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I just announced the new Learn Spring Security course, including the full material focused on the new OAuth2 stack in Spring Security 5:


1. Overview

This article discusses a critical part of the registration process – password encoding – basically not storing the password in plaintext.

There are a few encoding mechanisms supported by Spring Security – and for the article, we'll use BCrypt, as it's usually the best solution available.

Most of the other mechanisms, such as the MD5PasswordEncoder and ShaPasswordEncoder use weaker algorithms and are now deprecated.

Further reading:

New Password Storage In Spring Security 5

A quick guide to understanding password encryption in Spring Security 5 and migrating to better encryption algorithms.

Allow Authentication from Accepted Locations Only with Spring Security

Learn how to only allow users to authenticate from accepted locations only with Spring Security.

Spring Security – Auto Login User After Registration

Learn how to quickly auto-authenticate a user after they complete the registration process.

2. Define the Password Encoder

We'll start by defining the simple BCryptPasswordEncoder as a bean in our configuration:

public PasswordEncoder encoder() {
    return new BCryptPasswordEncoder();

Older implementations – such as SHAPasswordEncoder – would require the client to pass in a salt value when encoding the password.

BCrypt, however, will internally generate a random salt instead. This is important to understand because it means that each call will have a different result, and so we need to only encode the password once.

To make this random salt generation work, BCrypt will store the salt inside the hash value itself. For instance, in the following hash value:


There are three fields separated by $:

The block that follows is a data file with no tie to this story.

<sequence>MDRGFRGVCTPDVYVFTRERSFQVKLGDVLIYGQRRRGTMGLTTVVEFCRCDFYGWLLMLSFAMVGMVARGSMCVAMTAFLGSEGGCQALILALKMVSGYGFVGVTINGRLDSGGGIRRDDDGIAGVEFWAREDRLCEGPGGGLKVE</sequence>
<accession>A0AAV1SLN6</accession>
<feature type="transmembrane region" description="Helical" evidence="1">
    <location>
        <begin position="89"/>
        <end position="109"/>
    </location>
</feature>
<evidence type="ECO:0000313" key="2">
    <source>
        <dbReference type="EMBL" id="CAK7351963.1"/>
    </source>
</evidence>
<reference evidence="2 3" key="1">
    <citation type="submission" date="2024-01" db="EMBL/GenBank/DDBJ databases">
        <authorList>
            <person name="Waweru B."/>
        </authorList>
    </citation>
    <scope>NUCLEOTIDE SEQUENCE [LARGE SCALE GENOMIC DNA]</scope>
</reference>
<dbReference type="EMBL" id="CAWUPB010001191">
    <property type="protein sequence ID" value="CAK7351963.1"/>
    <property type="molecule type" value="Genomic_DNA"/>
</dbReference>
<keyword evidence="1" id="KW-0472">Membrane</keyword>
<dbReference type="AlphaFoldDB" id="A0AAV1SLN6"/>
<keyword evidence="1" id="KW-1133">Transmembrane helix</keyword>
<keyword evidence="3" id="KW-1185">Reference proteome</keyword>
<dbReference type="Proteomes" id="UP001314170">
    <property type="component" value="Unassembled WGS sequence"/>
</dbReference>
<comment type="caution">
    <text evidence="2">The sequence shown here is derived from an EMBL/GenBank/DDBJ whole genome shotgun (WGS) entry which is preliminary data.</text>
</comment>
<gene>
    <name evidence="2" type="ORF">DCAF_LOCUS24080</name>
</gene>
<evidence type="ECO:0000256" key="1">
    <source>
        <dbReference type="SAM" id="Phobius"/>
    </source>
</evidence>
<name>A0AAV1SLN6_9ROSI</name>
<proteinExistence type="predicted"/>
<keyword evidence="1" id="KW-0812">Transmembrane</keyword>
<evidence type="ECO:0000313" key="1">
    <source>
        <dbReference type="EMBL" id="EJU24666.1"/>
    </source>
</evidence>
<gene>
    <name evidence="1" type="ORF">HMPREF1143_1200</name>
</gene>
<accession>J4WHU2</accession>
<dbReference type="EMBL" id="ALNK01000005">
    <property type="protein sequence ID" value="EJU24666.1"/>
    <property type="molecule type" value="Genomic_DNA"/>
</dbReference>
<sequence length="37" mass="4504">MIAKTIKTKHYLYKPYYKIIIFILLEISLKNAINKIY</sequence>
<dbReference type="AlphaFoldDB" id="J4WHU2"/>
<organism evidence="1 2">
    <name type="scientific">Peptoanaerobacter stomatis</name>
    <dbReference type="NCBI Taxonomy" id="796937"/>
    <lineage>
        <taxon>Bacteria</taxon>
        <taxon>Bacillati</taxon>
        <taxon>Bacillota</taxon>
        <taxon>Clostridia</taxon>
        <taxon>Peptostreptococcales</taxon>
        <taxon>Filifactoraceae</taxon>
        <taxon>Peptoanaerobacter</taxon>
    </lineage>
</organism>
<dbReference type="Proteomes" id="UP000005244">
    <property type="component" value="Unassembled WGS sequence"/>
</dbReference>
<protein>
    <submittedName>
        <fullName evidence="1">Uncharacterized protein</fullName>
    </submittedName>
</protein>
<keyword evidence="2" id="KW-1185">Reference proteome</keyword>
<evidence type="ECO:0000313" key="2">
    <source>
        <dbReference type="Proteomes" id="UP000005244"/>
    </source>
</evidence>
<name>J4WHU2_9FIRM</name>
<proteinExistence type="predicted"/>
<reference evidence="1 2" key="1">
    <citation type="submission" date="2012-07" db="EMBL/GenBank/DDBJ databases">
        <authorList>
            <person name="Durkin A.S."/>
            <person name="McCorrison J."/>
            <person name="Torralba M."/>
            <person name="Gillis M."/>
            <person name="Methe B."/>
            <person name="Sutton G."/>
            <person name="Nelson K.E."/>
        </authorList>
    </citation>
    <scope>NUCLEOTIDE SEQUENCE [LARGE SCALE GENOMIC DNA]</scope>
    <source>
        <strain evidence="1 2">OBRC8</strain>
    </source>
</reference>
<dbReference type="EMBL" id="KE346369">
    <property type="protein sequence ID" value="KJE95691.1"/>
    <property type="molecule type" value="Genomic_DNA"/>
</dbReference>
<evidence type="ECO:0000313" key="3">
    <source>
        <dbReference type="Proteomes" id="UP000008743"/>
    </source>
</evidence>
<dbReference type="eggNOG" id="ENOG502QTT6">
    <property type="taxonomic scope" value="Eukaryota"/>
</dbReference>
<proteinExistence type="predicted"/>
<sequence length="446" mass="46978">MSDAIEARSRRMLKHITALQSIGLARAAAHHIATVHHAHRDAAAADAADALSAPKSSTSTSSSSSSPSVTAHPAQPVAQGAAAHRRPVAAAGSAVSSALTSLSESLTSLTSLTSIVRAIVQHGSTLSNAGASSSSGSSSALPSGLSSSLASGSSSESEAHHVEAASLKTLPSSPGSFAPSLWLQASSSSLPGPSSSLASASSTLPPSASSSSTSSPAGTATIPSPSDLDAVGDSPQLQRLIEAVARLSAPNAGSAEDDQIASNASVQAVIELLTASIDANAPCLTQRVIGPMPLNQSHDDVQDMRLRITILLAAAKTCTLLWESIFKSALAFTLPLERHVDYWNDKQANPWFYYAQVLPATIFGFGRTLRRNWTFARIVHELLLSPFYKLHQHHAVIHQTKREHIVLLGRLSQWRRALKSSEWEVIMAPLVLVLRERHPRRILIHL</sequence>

1. The “2a” represents the BCrypt algorithm version
  2. The “10” represents the strength of the algorithm
  3. The “ZLhnHxdpHETcxmtEStgpI.” part is actually the randomly generated salt. Basically, the first 22 characters are salt. The remaining part of the last field is the actual hashed version of the plain text

Also, be aware that the BCrypt algorithm generates a String of length 60, so we need to make sure that the password will be stored in a column that can accommodate it. A common mistake is to create a column of a different length and then get an Invalid Username or Password error at authentication time.

3. Encode the Password on Registration

We will now use the PasswordEncoder in our UserService to hash the password during the user registration process:

Example 3.1. – The UserService Hashes the Password

private PasswordEncoder passwordEncoder;

public User registerNewUserAccount(UserDto accountDto) throws EmailExistsException {
    if (emailExist(accountDto.getEmail())) {
        throw new EmailExistsException(
          "There is an account with that email adress:" + accountDto.getEmail());
    User user = new User();
    user.setRole(new Role(Integer.valueOf(1), user));

4. Encode the Password on Authentication

Let's now handle the other half of this process and encode the password when the user authenticates.